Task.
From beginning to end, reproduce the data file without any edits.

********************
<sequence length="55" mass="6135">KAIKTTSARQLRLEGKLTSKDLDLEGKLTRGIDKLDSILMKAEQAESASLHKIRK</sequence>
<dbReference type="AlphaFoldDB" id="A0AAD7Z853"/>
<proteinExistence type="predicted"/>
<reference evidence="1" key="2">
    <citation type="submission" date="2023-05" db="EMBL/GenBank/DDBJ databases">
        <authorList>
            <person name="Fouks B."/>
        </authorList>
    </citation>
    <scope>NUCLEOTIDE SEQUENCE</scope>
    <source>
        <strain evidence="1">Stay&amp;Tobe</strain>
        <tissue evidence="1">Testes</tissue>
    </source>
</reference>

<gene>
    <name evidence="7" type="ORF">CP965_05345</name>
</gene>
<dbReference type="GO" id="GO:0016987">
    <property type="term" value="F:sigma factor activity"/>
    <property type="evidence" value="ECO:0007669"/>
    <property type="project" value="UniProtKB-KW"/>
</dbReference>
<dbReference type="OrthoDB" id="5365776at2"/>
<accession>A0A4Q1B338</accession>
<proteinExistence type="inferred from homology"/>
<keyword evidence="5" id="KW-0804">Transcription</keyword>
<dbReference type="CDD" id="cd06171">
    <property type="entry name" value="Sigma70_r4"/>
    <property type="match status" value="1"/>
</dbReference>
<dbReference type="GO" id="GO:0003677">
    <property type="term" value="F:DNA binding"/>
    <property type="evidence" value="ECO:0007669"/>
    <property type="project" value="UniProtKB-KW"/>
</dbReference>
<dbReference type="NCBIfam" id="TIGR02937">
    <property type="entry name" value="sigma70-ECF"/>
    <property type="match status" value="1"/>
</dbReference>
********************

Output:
<sequence length="55" mass="6135">KAIKTTSARQLRLEGKLTSKDLDLEGKLTRGIDKLDSILMKAEQAESASLHKIRK</sequence>
<dbReference type="AlphaFoldDB" id="A0AAD7Z853"/>
<proteinExistence type="predicted"/>
<reference evidence="1" key="2">
    <citation type="submission" date="2023-05" db="EMBL/GenBank/DDBJ databases">
        <authorList>
            <person name="Fouks B."/>
        </authorList>
    </citation>
    <scope>NUCLEOTIDE SEQUENCE</scope>
    <source>
        <strain evidence="1">Stay&amp;Tobe</strain>
        <tissue evidence="1">Testes</tissue>
    </source>
</reference>

<gene>
    <name evidence="7" type="ORF">CP965_05345</name>
</gene>
<dbReference type="GO" id="GO:0016987">
    <property type="term" value="F:sigma factor activity"/>
    <property type="evidence" value="ECO:0007669"/>
    <property type="project" value="UniProtKB-KW"/>
</dbReference>
<dbReference type="OrthoDB" id="5365776at2"/>
<accession>A0A4Q1B338</accession>
<proteinExistence type="inferred from homology"/>
<keyword evidence="5" id="KW-0804">Transcription</keyword>
<dbReference type="CDD" id="cd06171">
    <property type="entry name" value="Sigma70_r4"/>
    <property type="match status" value="1"/>
</dbReference>
<dbReference type="GO" id="GO:0003677">
    <property type="term" value="F:DNA binding"/>
    <property type="evidence" value="ECO:0007669"/>
    <property type="project" value="UniProtKB-KW"/>
</dbReference>
<dbReference type="NCBIfam" id="TIGR02937">
    <property type="entry name" value="sigma70-ECF"/>
    <property type="match status" value="1"/>
</dbReference>